Twenty years ago, few people in the United States knew that chemicals used as flame retardants in furniture and televisions could build up in our bodies and be passed on to our children via breast milk. That changed when a shocking 2003 study (led by Sonya Lunder, now Sierra Club Toxics Advisor) was published finding the toxic flame retardants known as PBDEs in the breast milk of 20 U.S. mothers, with extremely high levels in the milk of two moms. This important finding spurred a movement to ban these chemicals and find safer replacements, with state bans leading ultimately to a national phaseout.
Unfortunately, the phaseout of PBDEs also became a case study in “regrettable substitution,” the tendency of the chemical industry to reach for an alternative that may be just as problematic as the phased-out compound. In furniture, cancer-causing chlorinated Tris became prevalent; for televisions, our own studies have shown that the industry moved to other members of the harmful brominated flame retardant class. These include DBDPE, which is almost identical to a key PBDE compound, and TTBP-TAZ, found in televisions along with hormone-disrupting bromophenols.
Our research finds newer flame retardants in breast milk
Together with our collaborators at Indiana University and Seattle Children’s Research Institute, we wondered whether these new flame retardants would also contaminate breast milk. We recruited 50 moms from in and around Seattle to donate a breast milk sample, and Dr. Amina Salamova’s lab at Indiana University measured a broad suite of flame retardants in these samples. We found that the actions taken on PBDEs worked—levels in the Northwest declined by 70% since they were last measured 20 years ago. However, some of the same new flame retardants we found in televisions also contaminated nearly all the breast milk samples. Besides PBDEs, the flame retardants we found most commonly were the bromophenols, which like PBDEs can disrupt hormones and may harm brain development.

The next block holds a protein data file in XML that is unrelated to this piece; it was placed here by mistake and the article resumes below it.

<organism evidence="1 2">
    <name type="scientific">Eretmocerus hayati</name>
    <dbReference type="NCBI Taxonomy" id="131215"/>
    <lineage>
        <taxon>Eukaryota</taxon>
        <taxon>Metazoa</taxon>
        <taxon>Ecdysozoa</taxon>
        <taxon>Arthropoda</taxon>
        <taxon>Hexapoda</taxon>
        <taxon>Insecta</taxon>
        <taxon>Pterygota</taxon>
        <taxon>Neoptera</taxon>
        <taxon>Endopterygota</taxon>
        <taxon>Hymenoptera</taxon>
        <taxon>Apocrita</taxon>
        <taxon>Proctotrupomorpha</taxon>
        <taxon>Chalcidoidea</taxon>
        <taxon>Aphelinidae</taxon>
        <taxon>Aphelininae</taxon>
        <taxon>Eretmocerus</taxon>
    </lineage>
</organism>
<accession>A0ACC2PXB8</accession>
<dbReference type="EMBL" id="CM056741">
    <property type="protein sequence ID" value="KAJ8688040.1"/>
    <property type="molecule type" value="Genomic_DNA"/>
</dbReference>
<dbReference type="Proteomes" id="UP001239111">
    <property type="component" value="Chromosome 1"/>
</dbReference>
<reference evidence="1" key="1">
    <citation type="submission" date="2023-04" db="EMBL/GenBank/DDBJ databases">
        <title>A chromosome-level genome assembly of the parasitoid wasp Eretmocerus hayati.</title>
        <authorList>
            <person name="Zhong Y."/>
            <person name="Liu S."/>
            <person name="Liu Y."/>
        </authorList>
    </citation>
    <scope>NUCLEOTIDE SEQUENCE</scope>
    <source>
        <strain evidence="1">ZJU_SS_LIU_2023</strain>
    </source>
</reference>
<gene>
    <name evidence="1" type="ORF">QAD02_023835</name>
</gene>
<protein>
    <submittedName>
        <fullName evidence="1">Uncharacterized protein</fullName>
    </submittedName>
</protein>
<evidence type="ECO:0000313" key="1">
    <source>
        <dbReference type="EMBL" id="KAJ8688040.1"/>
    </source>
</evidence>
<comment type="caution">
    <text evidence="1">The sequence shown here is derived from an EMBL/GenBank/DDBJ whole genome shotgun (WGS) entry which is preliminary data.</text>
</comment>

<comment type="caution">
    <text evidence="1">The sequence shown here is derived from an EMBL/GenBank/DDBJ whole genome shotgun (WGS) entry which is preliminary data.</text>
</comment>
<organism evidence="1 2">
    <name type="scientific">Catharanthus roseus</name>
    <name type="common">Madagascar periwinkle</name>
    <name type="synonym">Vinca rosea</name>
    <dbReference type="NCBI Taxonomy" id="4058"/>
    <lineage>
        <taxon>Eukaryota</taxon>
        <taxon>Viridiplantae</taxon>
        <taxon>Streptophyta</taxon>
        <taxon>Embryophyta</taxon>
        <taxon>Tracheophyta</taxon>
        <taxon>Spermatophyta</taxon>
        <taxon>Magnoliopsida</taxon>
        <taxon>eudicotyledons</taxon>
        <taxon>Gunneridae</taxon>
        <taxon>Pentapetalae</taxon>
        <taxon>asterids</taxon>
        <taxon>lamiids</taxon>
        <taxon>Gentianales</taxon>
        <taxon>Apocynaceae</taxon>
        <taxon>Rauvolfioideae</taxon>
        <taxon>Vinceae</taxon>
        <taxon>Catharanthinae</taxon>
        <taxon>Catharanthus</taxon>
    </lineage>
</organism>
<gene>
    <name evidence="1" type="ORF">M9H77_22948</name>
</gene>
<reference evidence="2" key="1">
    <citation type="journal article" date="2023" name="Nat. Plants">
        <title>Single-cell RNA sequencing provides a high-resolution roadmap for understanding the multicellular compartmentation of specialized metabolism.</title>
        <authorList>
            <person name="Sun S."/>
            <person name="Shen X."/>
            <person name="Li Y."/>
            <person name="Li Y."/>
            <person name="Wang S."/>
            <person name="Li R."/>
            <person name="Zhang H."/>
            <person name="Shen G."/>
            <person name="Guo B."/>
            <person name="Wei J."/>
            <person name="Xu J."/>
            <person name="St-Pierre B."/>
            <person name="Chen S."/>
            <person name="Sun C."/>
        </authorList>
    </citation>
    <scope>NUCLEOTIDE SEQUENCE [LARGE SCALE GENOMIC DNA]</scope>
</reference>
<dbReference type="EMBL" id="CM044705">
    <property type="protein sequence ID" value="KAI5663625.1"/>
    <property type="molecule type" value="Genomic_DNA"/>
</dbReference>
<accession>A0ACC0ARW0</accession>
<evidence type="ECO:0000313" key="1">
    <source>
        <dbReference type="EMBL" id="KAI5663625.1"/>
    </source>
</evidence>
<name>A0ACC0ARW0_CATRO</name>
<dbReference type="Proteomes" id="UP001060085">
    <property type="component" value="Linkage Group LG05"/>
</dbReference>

States and retailers can solve this problem
Some states and countries have already taken action to address the problem of the continued use of brominated and chlorinated flame retardants. These chemicals belong to the class of organohalogens, long known for their tendency to persist and build up in our bodies and cause harmful effects. The European Union and New York have banned the use of organohalogen flame retardants in electronics displays (think TV and monitor casings) as of 2021. And this year, Washington state banned them in enclosures for all electric and electronic products starting in 2025, after finding that safer alternatives are feasible and available.
It’s maddening to find current-use brominated flame retardants in breast milk, 20 years after contamination with PBDEs rang alarm bells. Clearly, policies need to do more than ban the use of chemicals we know cause harm: they need to require the use of safer materials and chemicals. Best Buy provided an example of what can be done when it replaced organohalogen flame retardants in its private-brand TVs with a substitute assessed as safer with GreenScreen for Safer Chemicals. Best Buy has shown it’s possible—now it and other electronics retailers should take the next step and ensure all the electronics they sell contain only safer chemicals.
We’re all tired of getting bad news about what’s in women’s breast milk. It’s time for retailers to make better decisions, and states to push them harder to make sure the chemicals in their products are safe.